Universal Basic Income, or Basic Universal Alternative?

The Green Party of England and Wales have just concluded their autumn conference, held this year in the pleasant Yorkshire town of Harrogate. One of the meetings I particularly wanted to take part in was titled “Universal Basic Income. Its time has come”. The main speaker was Guy Standing, someone who has apparently been promoting Basic Income for about thirty years. Although this gives him cause to claim some proprietorial rights for the idea, the Greens’ version of the same thing, known to us as Citizens Income (CI), has been a cornerstone policy for about forty years.

UBI/CI proposes that everyone should receive a guaranteed regular income – whether they need it or not. I’m a relative newcomer to the idea, learning about it for the first time when I first joined the Greens about three years ago. I couldn’t believe they were serious. Having ploughed through most of the Greens’ considerable number of policies, and agreed with just about every one of them, (CI) struck me as too ridiculous for words – the sort of thing some evil conspirator might plant like a bomb, waiting for the right moment to detonate it.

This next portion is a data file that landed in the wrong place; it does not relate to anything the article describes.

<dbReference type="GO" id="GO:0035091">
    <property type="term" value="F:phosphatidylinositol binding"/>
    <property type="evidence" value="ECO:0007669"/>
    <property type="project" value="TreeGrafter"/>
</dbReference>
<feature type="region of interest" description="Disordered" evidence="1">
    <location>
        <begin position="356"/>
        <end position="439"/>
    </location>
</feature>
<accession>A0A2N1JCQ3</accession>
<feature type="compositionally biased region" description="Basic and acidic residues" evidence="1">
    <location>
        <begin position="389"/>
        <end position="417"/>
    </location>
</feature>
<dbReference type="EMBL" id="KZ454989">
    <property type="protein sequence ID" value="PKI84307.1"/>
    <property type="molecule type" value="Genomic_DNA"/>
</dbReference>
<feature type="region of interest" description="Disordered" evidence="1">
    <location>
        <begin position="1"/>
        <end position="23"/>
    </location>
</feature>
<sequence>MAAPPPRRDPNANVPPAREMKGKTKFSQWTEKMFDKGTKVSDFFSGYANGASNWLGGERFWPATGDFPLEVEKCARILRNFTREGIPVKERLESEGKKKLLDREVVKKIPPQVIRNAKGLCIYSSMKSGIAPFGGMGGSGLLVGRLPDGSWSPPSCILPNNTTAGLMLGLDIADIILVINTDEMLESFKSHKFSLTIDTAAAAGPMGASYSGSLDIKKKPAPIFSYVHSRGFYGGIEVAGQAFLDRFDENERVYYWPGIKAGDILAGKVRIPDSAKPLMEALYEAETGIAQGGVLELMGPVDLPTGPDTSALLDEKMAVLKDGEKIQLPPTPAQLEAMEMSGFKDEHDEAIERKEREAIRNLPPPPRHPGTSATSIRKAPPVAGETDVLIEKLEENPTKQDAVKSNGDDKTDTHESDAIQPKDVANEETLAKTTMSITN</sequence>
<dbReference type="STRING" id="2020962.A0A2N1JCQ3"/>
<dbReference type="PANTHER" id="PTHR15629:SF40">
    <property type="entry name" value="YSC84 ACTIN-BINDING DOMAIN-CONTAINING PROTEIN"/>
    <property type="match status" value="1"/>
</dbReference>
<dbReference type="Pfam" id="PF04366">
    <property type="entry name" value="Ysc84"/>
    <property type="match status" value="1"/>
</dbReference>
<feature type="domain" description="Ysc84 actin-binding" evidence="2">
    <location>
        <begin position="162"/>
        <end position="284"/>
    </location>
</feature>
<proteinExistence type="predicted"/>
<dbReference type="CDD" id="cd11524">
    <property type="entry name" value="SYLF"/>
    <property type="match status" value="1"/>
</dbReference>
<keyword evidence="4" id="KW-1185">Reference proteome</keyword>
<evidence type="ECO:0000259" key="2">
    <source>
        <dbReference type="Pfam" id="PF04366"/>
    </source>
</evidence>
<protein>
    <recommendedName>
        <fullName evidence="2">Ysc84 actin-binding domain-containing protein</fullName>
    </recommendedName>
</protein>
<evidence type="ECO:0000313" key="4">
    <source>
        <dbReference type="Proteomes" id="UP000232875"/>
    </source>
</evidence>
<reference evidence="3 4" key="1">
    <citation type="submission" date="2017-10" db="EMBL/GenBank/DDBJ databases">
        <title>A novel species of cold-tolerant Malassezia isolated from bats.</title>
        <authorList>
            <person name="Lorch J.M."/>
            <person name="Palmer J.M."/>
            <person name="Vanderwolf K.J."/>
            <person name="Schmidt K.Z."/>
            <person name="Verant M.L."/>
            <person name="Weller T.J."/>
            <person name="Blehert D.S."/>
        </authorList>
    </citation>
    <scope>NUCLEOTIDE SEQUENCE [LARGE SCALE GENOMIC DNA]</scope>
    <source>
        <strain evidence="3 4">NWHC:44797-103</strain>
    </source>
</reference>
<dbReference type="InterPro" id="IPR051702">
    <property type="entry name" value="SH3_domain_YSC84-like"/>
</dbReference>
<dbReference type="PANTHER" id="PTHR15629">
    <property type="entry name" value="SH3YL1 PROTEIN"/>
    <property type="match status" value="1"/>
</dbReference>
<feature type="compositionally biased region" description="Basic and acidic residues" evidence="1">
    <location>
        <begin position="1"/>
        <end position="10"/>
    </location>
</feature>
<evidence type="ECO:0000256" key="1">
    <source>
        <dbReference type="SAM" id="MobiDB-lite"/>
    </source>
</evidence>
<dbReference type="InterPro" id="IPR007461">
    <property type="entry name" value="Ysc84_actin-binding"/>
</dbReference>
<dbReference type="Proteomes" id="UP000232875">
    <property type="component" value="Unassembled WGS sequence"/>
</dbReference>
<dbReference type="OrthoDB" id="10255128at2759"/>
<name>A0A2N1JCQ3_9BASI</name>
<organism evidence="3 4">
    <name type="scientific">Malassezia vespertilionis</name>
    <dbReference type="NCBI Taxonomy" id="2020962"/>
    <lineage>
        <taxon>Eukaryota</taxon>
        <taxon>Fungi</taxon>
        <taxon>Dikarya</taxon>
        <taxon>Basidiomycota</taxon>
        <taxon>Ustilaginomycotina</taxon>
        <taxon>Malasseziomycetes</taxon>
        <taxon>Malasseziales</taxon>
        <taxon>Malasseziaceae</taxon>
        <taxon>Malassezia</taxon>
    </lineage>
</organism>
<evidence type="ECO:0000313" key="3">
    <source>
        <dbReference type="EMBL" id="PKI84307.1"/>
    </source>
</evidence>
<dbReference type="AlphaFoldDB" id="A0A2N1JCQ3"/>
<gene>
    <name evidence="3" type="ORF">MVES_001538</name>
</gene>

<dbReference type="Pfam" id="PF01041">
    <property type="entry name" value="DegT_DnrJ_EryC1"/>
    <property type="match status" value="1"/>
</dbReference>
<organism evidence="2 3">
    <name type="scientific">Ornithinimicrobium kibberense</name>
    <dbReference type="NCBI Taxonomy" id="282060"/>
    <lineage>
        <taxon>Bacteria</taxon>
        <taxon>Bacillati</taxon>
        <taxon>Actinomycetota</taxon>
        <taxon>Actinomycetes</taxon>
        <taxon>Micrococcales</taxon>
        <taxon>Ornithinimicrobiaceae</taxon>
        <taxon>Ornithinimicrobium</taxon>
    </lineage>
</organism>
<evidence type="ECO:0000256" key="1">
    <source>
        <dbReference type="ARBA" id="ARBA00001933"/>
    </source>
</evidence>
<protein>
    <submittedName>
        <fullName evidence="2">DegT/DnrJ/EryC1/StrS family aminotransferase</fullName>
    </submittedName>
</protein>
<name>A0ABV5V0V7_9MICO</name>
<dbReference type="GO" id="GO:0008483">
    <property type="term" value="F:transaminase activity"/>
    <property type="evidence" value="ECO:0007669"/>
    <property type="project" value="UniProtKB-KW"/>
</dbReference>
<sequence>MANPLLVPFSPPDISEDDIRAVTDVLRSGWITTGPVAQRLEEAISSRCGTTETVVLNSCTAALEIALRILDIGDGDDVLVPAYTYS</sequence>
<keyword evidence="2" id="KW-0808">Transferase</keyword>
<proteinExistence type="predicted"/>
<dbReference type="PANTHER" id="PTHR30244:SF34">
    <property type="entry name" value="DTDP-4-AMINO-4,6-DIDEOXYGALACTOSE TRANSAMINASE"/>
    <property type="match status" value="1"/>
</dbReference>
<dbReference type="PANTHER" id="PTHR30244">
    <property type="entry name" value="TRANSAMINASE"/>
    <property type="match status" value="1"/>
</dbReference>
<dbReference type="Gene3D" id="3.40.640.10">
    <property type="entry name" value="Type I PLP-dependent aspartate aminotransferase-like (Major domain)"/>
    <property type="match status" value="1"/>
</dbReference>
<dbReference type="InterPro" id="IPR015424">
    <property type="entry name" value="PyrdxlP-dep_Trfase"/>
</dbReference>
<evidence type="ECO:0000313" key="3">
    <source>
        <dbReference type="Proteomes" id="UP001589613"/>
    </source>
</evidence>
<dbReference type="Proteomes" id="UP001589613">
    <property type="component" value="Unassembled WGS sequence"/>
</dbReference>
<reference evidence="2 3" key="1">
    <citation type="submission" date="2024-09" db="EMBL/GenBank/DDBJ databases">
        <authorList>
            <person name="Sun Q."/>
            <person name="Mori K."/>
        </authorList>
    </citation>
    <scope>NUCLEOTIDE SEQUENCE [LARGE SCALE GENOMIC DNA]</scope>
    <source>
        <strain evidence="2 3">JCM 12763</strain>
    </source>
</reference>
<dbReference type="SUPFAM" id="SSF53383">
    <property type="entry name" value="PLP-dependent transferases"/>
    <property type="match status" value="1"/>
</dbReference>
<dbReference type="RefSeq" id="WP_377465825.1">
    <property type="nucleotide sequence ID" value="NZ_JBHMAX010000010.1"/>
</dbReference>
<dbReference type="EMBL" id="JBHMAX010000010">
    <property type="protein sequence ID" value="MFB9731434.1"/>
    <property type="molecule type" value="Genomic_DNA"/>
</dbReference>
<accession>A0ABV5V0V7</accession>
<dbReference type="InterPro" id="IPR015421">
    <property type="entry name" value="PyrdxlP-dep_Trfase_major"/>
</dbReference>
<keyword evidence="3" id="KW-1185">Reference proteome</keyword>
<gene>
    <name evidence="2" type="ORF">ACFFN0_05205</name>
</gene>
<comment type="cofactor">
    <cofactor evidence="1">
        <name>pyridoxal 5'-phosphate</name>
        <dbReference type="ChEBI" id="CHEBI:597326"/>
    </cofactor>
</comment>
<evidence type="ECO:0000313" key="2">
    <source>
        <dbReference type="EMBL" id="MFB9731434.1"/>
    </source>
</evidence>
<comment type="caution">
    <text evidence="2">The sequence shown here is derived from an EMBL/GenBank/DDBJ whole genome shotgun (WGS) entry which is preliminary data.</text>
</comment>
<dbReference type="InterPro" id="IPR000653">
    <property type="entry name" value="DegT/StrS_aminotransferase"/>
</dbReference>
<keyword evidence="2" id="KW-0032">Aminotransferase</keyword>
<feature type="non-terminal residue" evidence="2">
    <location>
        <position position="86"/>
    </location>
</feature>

But perhaps it was me; perhaps I should find out more about it.

Whilst the intentions of CI are unquestionably right and good and humane – an attempt to eradicate poverty – the proposed solution of CI is full of flaws. Nevertheless, the concept of UBI/CI appears to be gaining a lot of traction all around the world. It has been tested in India and is currently being tried out in Brazil, Finland, and parts of Scotland. There are plans to trial it in Spain and the Netherlands. So could Guy Standing, a leading academic guru for UBI, reveal to me its virtues and eliminate my doubts?

Mr Standing is an impressive speaker. Clearly very used to speaking to large audiences, he’s articulate and confident, like a good salesman. Although he must have spoken for twenty minutes or so, he didn’t say anything that answered my concerns. But what he did say actually increased my reservations, and set alarm bells ringing loudly in my ears.